By Craig Erlam
A relatively muted start to the week amid lighter expected trade due to the US bank holiday, with Europe and much of Asia posting small gains.
It’s been a frantic start to the year, so, investors may be capitalising on the opportunity to catch their breath. They won’t have long given the flurry of central bank speak as policymakers gather in Davos this week and as earnings season heats up in the US.
There’s an increasing sense of optimism about 2023 as we make our way through the opening month of the year. The economic data has been kind, to say the least, which is not something we were afforded for most of the past year.
The question now is whether earnings season will enhance that new sense of hope or spoil the party before it really gets going.
Companies have until now been reluctant to let staff go, which has kept the labour market tight, even as certain economic indicators weaken and inflation dampens the outlook for demand and costs. A bad earnings season could undermine hopes of a soft landing that looks more possible now than it has for many months.
Commentary from central bankers will also be closely monitored this week, during the famous gathering in Switzerland. But this time it comes amid much better data from the US and when policymakers have been reluctant to deviate from their hawkish position.
We saw signs of change last week, culminating in 25 basis points being heavily priced in for February. Could we finally see the full dovish pivot?
The end of YCC?
One standout event this week will be the BoJ meeting, amid plenty of speculation around the yield curve control tool and whether it’s time to abandon it.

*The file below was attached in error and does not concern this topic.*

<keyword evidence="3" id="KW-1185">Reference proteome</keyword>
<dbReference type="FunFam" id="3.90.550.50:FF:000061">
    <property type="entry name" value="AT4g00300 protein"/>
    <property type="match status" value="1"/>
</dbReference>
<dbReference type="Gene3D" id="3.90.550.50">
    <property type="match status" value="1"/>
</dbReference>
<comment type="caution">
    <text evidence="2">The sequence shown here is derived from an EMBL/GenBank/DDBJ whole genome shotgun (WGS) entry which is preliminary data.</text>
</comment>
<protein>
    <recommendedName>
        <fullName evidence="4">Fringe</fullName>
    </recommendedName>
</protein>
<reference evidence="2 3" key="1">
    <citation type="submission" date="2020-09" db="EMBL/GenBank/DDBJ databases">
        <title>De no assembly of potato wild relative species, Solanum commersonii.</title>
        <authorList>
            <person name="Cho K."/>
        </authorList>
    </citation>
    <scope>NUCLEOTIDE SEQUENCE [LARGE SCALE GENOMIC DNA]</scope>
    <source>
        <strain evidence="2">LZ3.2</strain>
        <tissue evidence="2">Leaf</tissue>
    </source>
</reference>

Japan’s central bank has been very active in the market trying to protect the upper boundary around 0.5% on the 10-year JGB, but the market continues to push back.
Last month’s tweak, rather than buying the central bank time, appears to have massively intensified the pressure on the BoJ and we may learn on Wednesday whether the time has come to tweak it again or abandon it altogether.
Oil buoyed by optimism
Oil prices are marginally lower Monday, but have recovered the bulk of their earlier losses. They’ve been on a good run since getting the year off to a bad start in the opening couple of sessions.
No doubt the improved optimism over the economy is playing a big role in that, with the prospect of fewer rate hikes and maybe even cuts before the year is out making the headwinds less fierce.
China is also a big factor in all of this. Of course, it’s tough to get a true gauge of the disruption the current wave is having on the economy, but there’s no shortage of optimism for the rest of the year, particularly the second half.
It could even come as early as the second quarter, although that very much depends on how rapidly it spreads now. Brent may now be stabilising in the $85-90 range, with WTI just a little lower around $80-85.
Gold eyeing record highs?
Gold is marginally lower Monday after peaking earlier in the session.
It’s running into a little resistance just above the upper end of a key zone, between $1,880-1,920. This had the potential to cause it some difficulty, having done so repeatedly in the past, but that doesn’t appear to be the case. It’s rallied strongly again in recent days and momentum has been rising along with it.
A close above $1,920, backed by momentum, could see attention turn to $2,000, a level it hasn’t traded above since March last year, and even then it only lasted about a week before it fell back below.
Bitcoin making a comeback?
The biggest winner in all of this may be cryptos which have had a rough few months in the aftermath of the FTX collapse.
A boost in risk appetite has triggered a surge in bitcoin which spent the final weeks of last year languishing between $16,000 and $17,000. It is up more than 25% since the turn of the year, breaking back above $20,000 Monday in the process.
Whether this is a sign of it bottoming out and experiencing a resurgence or just a brief rebound isn’t clear, but there are clearly still some very bullish traders out there.
It should make for an interesting few weeks.
Craig Erlam is Senior Market Analyst, UK & EMEA at OANDA
Opinions are the author’s, not necessarily that of OANDA Global Corporation or any of its affiliates, subsidiaries, officers or directors. Leveraged trading is high risk and not suitable for all. Losses can exceed investments.